AHA Releases a Scientific Statement for Spontaneous Coronary Artery Dissection

By Gerald Chi, M.D. on

Spontaneous coronary artery dissection (SCAD) has gained considerable recognition as an important cause of acute myocardial infarction (AMI), particularly among young females without conventional cardiovascular risk factors.  To facilitate dissemination of current knowledge on SCAD, a Scientific Statement from the American Heart Association was recently published in Circulation by Hayes et al. concerning the current knowledge of epidemiology, precipitants and triggers, pathophysiology, and associated comorbidities.  Furthermore, the document provides an overview of the advance in diagnostic imaging, management options, as well as the prognostic outlook for SCAD, in hopes of spurring a paradigm shift in the care of this under-diagnosed condition.

With respect to the epidemiology, Hayes et al. indicates that the prevalence of SCAD ranges from 0.2 to 4.0% among all ACS cases and from 8.7 to 35.0% among women less than 50 years of age with ACS according to contemporary angiographic registries.  Evidence from cohort series demonstrates that fibromuscular dysplasia is one the most common associated conditions and is observed in 25 to 86% of patients with SCAD.  The authors consider familiarity with the angiographic characteristics and appropriate utilization of intracoronary imaging as important steps to improve the diagnosis of SCAD.

The Scientific Statement acknowledges the lack of prospective comparative trials to offer evidence-based guidance on revascularization and medication.  Based upon observational data, an algorithm for the management of acute SCAD is proposed, supporting a conservative approach in hemodynamically stable patients without objective evidence of ongoing ischemia or high-risk anatomy such as left main or severe proximal two-vessel dissection.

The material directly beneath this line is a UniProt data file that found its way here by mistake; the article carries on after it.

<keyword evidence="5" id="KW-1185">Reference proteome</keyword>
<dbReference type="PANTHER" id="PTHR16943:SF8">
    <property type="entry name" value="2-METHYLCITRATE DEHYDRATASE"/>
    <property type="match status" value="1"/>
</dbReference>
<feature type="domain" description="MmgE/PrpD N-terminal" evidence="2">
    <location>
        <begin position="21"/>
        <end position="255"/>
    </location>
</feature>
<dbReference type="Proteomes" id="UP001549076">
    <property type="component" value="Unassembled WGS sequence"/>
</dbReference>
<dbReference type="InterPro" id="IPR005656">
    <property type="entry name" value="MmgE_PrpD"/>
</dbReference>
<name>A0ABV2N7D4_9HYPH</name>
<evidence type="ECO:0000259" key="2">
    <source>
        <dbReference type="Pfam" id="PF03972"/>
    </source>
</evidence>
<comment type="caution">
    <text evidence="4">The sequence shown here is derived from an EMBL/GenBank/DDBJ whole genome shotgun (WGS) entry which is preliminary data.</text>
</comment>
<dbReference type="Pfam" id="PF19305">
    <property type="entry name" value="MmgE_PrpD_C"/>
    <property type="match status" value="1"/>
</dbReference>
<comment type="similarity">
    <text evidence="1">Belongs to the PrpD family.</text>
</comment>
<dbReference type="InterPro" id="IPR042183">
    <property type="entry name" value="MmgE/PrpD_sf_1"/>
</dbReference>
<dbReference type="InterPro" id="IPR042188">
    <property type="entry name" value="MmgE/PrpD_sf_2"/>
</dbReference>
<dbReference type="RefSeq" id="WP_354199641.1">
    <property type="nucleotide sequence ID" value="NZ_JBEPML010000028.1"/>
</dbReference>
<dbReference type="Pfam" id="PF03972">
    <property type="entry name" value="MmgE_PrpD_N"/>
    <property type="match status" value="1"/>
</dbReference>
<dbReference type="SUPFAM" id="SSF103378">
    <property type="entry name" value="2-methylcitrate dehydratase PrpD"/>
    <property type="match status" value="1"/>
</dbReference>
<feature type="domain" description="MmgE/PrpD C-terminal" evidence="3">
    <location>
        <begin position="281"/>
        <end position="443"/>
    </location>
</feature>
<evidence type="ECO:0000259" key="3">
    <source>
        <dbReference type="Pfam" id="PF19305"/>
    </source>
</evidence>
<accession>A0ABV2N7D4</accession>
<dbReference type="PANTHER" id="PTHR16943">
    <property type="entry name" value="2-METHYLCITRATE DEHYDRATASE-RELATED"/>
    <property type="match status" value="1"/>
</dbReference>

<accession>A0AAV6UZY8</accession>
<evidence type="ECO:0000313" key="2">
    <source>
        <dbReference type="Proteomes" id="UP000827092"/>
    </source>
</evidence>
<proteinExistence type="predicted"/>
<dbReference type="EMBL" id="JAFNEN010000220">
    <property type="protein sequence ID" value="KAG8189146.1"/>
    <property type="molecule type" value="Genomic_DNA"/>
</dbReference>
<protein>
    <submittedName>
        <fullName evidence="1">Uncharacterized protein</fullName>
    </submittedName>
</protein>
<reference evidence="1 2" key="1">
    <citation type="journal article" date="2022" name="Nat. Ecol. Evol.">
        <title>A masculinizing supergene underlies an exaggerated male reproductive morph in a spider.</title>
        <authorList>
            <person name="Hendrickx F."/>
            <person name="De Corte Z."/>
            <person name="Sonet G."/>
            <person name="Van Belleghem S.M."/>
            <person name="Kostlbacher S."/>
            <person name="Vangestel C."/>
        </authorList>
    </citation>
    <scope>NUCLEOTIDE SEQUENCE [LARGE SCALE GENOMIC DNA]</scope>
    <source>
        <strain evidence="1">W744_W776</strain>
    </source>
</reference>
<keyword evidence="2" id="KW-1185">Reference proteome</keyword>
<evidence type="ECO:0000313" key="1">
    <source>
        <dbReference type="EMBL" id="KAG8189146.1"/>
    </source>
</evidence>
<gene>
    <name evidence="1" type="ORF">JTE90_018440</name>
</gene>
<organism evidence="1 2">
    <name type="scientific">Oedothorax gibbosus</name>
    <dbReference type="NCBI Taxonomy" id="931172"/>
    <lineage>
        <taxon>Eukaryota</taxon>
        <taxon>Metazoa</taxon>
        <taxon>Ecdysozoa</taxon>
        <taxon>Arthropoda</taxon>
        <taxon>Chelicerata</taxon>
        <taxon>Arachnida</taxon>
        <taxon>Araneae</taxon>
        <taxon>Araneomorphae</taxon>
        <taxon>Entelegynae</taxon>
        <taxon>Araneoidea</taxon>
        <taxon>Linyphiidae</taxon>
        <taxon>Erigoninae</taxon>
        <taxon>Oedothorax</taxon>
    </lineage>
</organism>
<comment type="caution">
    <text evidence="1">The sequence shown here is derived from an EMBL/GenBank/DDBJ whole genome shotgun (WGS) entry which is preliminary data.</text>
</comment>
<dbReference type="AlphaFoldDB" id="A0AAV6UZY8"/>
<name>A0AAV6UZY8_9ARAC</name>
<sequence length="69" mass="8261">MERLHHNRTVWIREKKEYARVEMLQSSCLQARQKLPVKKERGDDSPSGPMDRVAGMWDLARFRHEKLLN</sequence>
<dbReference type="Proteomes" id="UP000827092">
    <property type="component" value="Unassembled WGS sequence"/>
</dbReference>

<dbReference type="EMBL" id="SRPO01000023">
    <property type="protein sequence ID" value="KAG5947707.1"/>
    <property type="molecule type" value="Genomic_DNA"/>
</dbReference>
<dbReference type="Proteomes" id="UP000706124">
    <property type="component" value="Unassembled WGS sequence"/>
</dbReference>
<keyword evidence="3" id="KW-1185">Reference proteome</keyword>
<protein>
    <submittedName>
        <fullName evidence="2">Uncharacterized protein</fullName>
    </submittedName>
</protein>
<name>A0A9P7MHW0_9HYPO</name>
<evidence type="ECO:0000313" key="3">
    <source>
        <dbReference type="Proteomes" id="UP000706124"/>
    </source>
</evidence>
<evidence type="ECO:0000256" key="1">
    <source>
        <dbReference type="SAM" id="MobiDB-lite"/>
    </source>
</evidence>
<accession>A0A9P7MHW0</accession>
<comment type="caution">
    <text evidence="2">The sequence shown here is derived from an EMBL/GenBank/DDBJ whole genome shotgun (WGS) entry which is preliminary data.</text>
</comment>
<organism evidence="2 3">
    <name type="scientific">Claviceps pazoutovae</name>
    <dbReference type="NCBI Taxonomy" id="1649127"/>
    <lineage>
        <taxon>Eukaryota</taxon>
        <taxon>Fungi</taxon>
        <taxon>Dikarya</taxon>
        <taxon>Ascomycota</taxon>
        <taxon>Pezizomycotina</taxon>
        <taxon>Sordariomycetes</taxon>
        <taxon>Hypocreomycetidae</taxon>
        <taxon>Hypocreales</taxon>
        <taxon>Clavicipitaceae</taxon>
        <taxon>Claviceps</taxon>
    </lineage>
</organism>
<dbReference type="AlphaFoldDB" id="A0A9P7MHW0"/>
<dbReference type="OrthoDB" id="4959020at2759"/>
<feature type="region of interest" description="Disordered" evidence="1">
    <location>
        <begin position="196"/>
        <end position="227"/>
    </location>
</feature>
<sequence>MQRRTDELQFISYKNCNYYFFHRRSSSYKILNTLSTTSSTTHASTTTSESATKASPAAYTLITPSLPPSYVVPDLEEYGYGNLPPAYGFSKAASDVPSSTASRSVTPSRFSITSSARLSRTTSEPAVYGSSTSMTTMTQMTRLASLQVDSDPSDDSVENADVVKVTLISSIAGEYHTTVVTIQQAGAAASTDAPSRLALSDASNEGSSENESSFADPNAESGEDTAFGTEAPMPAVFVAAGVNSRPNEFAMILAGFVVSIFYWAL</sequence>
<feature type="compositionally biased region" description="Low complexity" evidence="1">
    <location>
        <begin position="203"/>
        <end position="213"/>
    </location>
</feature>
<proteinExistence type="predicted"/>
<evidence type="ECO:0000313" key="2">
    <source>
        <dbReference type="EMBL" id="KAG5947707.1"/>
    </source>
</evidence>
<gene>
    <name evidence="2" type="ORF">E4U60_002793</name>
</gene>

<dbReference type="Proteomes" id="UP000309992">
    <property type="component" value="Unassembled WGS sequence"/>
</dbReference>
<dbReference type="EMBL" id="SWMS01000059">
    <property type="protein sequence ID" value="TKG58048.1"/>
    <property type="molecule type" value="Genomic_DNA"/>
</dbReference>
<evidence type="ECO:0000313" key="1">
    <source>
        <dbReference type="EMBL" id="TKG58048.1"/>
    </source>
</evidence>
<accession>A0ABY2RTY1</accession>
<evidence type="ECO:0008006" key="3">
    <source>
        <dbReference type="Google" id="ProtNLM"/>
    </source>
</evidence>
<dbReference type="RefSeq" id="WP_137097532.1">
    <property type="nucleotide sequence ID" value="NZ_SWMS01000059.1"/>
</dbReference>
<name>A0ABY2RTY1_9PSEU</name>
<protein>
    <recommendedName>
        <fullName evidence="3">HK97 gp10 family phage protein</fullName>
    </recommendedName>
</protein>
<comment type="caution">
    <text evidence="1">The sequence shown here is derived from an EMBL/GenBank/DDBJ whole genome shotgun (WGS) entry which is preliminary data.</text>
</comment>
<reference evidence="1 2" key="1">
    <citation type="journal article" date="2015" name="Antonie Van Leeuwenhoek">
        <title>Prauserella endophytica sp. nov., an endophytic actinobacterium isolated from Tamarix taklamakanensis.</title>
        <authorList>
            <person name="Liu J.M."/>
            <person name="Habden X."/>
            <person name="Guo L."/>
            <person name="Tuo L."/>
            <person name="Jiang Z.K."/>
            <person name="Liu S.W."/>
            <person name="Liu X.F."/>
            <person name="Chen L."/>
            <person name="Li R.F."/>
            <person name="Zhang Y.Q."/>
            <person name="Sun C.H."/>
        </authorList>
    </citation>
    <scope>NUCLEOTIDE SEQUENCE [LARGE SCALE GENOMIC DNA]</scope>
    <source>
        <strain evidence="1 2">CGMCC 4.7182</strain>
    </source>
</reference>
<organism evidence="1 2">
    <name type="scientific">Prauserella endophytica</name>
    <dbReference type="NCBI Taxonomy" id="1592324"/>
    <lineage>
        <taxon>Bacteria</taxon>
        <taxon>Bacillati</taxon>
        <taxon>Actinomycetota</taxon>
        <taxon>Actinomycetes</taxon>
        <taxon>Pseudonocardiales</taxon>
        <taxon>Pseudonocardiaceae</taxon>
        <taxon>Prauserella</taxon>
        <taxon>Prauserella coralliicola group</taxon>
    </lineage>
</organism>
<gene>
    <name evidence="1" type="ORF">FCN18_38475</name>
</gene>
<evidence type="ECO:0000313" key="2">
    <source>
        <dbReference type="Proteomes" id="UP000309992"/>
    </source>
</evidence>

In keeping with the current guideline-directed use of antiplatelet therapy after acute coronary syndrome, expert opinions generally recommend the administration of aspirin for at least one year after an acute SCAD attack in the absence of contraindications.  According to ACC/AHA guidelines for the management of AMI, the Scientific Statement confirms that angiotensin-converting enzyme inhibitors or angiotensin receptor blockers should be used when SCAD is complicated by left ventricular (LV) systolic dysfunction.  Beta-adrenergic blockers may be considered in SCAD patients who have LV dysfunction or arrhythmias and for management of hypertension.  Routine administration of statin therapy is not recommended and should be reserved for the prevention of atherosclerotic disease if indicated.

The authors also advise patients with SCAD to avoid precipitating factors such as prolonged high-intensity activities, highly competitive or contact sports, activities performed to exhaustion (racing, boot camp), abrupt increases in physical activity without a warm-up, exercise in extremes of temperature (hot yoga, cold weather) or terrain, or performance of Valsalva maneuver during lifting or exercise.  Regarding the assessment and management of post-SCAD chest pain, the current ACC/AHA guidelines for ACS are recommended, with additional consideration of SCAD extension or de novo recurrence in the differential diagnosis.  Finally, the Scientific Statement points to the research priorities in the realm of SCAD, and calls upon medical community to continue efforts to raise the awareness and educate fellow physicians.

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